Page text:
Today's news that a man opened fire in a Colorado theater and killed 12 people attending a midnight release of "The Dark Knight Rises" is as shocking as it is sad and senseless. Unfortunately, however, violence inside movie theaters isn't unprecedented, because while this is the worst incident of violence in the history of American cinema, it's far from the first.
And judging by the increasing frequency of movie theater violence, it's probably not the last.
Of course, violence in movie theaters is not a new phenomenon; how could it be? With crowds of strangers gathering together for over a century in packed cinemas, it's inevitable that at some point, there would be violence.
In the past, though, that violence has usually been the result of gang activity — fights during screenings of the 1979 gang film "The Warriors" left three people dead, while there were more than two dozen separate incidents of violence nationwide at showings of 1991 "Boyz in da Hood"— or arguments breaking out over crowd noise. In 2008, for example, a man shot another theater patron during a screening of "The Curious Case of Benjamin Button" because he felt the victim and his family were being too loud, while in 2010, a man was stabbed with a meat thermometer after he tried to shush some rowdy people in the row behind him.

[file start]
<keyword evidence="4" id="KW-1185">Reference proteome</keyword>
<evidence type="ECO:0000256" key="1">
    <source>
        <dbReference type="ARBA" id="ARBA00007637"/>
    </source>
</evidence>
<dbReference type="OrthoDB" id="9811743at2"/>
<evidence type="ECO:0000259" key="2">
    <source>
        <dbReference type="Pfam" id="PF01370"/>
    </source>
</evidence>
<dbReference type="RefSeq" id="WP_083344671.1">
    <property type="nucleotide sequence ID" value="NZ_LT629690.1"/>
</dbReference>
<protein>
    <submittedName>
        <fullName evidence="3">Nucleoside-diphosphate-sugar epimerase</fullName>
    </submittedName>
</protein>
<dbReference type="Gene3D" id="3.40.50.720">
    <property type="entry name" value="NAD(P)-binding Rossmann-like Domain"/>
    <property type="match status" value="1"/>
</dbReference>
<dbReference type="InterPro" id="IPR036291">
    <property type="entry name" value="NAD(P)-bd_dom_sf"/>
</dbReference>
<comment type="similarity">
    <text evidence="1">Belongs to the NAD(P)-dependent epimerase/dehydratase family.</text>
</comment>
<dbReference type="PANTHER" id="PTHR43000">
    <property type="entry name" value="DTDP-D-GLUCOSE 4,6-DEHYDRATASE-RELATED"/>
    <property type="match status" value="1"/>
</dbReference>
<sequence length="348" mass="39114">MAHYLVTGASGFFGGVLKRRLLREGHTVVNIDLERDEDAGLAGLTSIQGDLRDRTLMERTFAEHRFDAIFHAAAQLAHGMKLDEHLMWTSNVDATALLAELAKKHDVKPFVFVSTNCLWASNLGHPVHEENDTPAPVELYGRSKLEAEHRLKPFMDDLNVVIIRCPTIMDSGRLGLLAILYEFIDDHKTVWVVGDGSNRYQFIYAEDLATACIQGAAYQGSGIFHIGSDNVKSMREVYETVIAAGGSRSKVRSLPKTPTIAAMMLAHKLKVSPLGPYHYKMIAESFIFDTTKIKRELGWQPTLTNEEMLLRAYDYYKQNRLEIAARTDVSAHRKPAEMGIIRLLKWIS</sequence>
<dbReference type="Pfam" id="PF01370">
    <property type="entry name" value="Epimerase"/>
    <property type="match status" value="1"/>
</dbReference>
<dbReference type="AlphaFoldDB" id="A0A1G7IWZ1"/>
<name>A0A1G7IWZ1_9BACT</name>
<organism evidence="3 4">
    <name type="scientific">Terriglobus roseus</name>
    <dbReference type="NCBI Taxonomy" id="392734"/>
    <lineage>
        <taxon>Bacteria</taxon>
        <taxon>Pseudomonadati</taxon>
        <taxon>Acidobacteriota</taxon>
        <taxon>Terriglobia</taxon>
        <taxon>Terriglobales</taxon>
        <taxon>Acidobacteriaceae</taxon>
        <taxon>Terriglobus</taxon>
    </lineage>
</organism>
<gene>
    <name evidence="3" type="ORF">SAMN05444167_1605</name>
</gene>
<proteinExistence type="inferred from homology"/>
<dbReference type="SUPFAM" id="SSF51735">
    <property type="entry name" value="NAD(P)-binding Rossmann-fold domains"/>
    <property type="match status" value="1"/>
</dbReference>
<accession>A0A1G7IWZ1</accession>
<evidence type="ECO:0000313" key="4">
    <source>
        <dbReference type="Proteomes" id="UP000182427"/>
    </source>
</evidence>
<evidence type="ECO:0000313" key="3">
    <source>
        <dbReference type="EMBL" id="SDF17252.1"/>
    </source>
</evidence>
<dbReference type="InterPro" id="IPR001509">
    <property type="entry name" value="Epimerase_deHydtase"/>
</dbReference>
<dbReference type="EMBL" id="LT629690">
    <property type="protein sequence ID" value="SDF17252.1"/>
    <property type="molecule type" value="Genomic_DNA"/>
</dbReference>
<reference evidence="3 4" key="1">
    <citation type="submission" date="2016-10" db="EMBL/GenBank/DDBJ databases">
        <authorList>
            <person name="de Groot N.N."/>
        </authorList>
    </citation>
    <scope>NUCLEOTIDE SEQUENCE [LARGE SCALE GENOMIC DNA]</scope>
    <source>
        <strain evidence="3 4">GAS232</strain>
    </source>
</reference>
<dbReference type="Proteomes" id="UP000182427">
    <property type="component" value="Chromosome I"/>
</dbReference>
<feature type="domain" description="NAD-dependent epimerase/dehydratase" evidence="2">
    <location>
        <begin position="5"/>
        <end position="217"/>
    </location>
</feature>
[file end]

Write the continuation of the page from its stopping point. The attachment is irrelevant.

The shooting in Colorado last night, however, is disturbing in part precisely because it was simultaneously random and premeditated. In that sense, it most clearly resembles a 2006 murder in Baltimore during a screening of "X-Men: The Last Stand," when a gunman ordered his fellow moviegoers to lie on the ground and then executed the man sitting next to him.
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Luckily, in that case, the killer himself averted what could have been an even worse tragedy, as he let the rest of his hostages go and turned himself in to authorities. And that's not the only near-miss in recent history; just less than two weeks ago, a drive-by shooter opened fire on a crowd of moviegoers exiting an Oakland theater, leaving five people wounded but miraculously alive.
All of this suggests that the real surprise isn't that there was a mass murder at a movie theater last night — it's that it hasn't happened sooner.
What a sad day for all film fans.
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